On Monday, more than 100 MPs loyal to Pakistan’s deposed prime minister Imran Khan resigned, posing a problem for Shehbaz Sharif, the country’s new, Western-friendly prime leader.
Shehbaz Sharif, 70, was elected prime minister by parliament on Monday, ending a week-long constitutional crisis that culminated on Sunday when Khan was defeated in a no-confidence vote.
The approaching change of government provoked public protests and a mass resignation of Khan’s Pakistan Tehreek-e-Insaf party’s MPs.
If the speaker accepts the resignations, Pakistan parliament would be forced to hold more than 100 by-elections in less than two months, creating a big distraction for Sharif, 70, and his coalition partners, as well as a possible platform for Khan, 69.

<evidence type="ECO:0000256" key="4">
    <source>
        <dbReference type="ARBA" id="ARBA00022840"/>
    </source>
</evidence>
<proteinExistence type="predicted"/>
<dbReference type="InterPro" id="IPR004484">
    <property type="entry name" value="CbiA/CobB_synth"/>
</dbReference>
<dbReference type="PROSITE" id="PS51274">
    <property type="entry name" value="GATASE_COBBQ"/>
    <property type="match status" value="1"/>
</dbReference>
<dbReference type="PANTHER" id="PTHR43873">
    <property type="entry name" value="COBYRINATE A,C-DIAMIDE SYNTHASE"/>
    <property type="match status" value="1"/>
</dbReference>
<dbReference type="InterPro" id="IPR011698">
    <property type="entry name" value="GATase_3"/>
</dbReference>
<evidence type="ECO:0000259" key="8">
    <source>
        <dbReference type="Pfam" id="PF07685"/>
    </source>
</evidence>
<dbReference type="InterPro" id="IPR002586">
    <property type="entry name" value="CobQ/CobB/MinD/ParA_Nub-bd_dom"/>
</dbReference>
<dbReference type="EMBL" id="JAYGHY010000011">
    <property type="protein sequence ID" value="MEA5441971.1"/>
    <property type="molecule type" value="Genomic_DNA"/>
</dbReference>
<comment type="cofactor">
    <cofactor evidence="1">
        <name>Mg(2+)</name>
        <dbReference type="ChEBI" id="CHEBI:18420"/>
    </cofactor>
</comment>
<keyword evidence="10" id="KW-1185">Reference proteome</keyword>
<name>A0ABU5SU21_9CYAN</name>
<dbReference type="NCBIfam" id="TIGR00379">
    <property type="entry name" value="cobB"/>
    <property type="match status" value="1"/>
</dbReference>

As a result, the 220 million-strong nuclear-armed nation may remain vulnerable to political and economic turmoil.
Domestically, Sharif is known for being a capable administrator rather than a politician. Nawaz Sharif, a three-time prime minister, is his younger brother.
Shehbaz, unlike Nawaz, is said to have friendly connections with Pakistan’s military, which usually dominates the country’s foreign and defence policies.
Following Monday’s election, Sharif promised to address the country’s economic woes, which included the rupee’s all-time low and the central bank’s largest interest rate rise in decades last week.
“Hard work and unity, unity, and unity,” he told lawmakers.
“Today marks the start of a new epoch in evolution.”